A few minutes after 8 pm, Skálmöld from Iceland (even if they were announced as a Swedish band on the ticket) entered the stage. The six men (with three guitars and keyboards) were playing songs from their three CDs, although most of them came understandably from the actual release ‘Med Vaettum’. I was surprised that the venue was already quite crowded at this early moment. People seemed to be familiar with the sound of Skálmöld as the band got a positive response from the beginning to the end. The lyrics in Iclandic language created already a slightly exotic sound, but Skalmöld had far more to offer than just this gimmick. The volume inside the Kulturfabrik was quite loud and the decibel display didn’t work. The music was quite brutal, but the musicians always found some time for more melodic and folky moments. Most of the vocals done by Björgvin Sigurdsson are growls that are fitting to the heavy sound. But sometimes two other members are also contributing some shrieks and cleaner vocals. The stage presence was well studied and the musicians had always been trying successfully to communicate with the audience. By the way, Luxemburg’s most popular Icelander Thorunn Egilsdottir wasn’t among the audience
The Skalmöld performance had been great, but I was still looking more forward to Arkona from Russia, surely one of my favourite folk metal bands. Contrary to Skalmöld, Arkona were not dressed in black, but opted for medieval dresses that were fitting to the music. Another difference was the use of traditional instruments like flutes, bagpipes, zhaleikas, balalaikas and some more. The centre of attraction surely was singer Maria Archipowa, a metal pendant to Maria Sharapowa. Especially the wolf skin about her body was looking tremendous. I wouldn’t be surprised if she had killed the beast with her own teeth and hands. If you are familiar with The Songs Of Fire And Ice, be sure that the Kingslayer would have called her a wench. Not only her look was impressing, her voice had so many facets (growls, shouts, harsh voice, clear voice,…) that Angela Gossow could have become jealous. But her musicians supported her well with cleverly arranged song structures. The balance between metal riffs and pagan moments was an optimal choice. Most folk elements came from the Balkan, but there had also been some more Celtic sounding tunes. Again the sound was a bit too loud so that I preferred to watch the whole spectacle further away from the stage.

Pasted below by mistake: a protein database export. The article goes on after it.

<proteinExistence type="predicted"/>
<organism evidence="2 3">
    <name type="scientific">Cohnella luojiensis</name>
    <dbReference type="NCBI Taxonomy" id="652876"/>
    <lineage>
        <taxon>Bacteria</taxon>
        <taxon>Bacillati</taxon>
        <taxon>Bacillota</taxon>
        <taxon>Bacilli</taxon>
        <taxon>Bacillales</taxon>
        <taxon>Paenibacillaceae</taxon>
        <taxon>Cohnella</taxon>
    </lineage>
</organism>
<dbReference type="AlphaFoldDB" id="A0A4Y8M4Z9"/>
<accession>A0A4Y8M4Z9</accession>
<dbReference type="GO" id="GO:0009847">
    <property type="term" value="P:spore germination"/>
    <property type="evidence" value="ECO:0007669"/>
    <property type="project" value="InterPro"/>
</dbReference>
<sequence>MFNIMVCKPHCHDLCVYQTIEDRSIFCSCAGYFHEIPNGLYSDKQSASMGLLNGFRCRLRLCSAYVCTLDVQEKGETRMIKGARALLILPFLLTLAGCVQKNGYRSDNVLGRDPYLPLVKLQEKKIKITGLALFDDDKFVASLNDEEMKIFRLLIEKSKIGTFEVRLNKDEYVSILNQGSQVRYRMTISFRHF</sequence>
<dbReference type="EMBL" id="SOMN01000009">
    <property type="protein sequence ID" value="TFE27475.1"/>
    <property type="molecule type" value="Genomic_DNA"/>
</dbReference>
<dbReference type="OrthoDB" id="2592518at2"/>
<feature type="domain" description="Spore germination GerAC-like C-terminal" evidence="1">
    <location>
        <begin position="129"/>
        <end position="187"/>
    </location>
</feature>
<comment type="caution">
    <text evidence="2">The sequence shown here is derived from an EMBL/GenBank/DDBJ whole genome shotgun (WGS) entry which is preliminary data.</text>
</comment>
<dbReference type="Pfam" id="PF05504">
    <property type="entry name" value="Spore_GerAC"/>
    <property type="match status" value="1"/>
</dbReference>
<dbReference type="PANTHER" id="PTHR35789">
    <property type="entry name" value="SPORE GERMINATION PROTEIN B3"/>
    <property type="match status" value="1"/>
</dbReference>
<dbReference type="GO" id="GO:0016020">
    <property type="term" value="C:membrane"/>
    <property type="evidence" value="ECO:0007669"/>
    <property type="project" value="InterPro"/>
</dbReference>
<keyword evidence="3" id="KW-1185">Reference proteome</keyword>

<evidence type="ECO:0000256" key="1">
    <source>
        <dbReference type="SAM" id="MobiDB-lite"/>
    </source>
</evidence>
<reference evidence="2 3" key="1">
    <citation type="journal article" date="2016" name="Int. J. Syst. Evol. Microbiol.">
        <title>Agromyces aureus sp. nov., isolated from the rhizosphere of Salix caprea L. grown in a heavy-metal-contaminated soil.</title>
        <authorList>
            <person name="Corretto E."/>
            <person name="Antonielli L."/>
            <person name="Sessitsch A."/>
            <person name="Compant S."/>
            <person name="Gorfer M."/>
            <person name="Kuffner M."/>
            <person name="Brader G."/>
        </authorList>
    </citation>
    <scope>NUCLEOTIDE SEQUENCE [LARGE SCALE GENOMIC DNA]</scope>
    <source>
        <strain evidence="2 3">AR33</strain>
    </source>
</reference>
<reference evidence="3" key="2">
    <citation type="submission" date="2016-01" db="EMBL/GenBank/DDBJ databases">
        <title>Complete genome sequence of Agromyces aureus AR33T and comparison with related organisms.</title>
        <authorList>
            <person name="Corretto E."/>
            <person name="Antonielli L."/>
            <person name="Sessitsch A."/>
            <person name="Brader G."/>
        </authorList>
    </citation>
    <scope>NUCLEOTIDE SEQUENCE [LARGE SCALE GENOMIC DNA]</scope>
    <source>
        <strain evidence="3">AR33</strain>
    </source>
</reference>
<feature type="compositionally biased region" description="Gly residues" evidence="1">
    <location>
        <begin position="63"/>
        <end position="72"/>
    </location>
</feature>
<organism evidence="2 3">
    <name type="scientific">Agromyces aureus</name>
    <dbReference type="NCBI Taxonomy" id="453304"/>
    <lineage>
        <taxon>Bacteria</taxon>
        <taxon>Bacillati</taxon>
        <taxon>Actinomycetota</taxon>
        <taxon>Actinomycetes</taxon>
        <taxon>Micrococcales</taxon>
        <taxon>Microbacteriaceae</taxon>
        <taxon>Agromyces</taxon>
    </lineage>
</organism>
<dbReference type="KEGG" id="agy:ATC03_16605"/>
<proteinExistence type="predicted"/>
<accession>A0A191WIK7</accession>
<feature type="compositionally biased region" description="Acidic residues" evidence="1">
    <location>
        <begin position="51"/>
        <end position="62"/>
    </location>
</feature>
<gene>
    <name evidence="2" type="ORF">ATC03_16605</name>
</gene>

Eluveitie from Switzerland had been this evening’s headliners and now nearly everyone of the more or less 700 spectators was inside the main venue. But I had to admit that it wasn’t Eluveitie that made me move to the Kulturfabrik. Skálmöld had been great and Arkona even far better (surely one of the most exciting acts I ever witnessed at the Kulturfabrik), but I had some trouble to get into the sound of the eight Swiss. The band follows two rather different directions that are only difficult to match. The songs with Christian Glanzmann on vocals are strongly death metal influenced while the songs with Anna Murphy on vocals rather go into a Celtic direction. The instrumentation wasn’t bad at all and the use of traditional instruments like hurdy gurdy, violins, pipes, harps and many more gave the music an interesting touch. But there were three points that were strongly disturbing to me: 1) I just prefer the songs by Skálmöld and Arkona. 2) The volume inside the venue had even become louder. 3) The incoherence between the two Eluveitie styles. Most people were nevertheless enjoying the show that was surely a success for Eluveitie. Nevertheless, I preferred having some beers with two Skalmöld musicians close to the bar. The show was supposed to end at 23:45, but I decided to go home half an hour earlier as I had to do my day job the day after. Congratulations to the KuFa team for this great show. I’d like to see some more mature metal events (not only kiddie metalcore) in the future!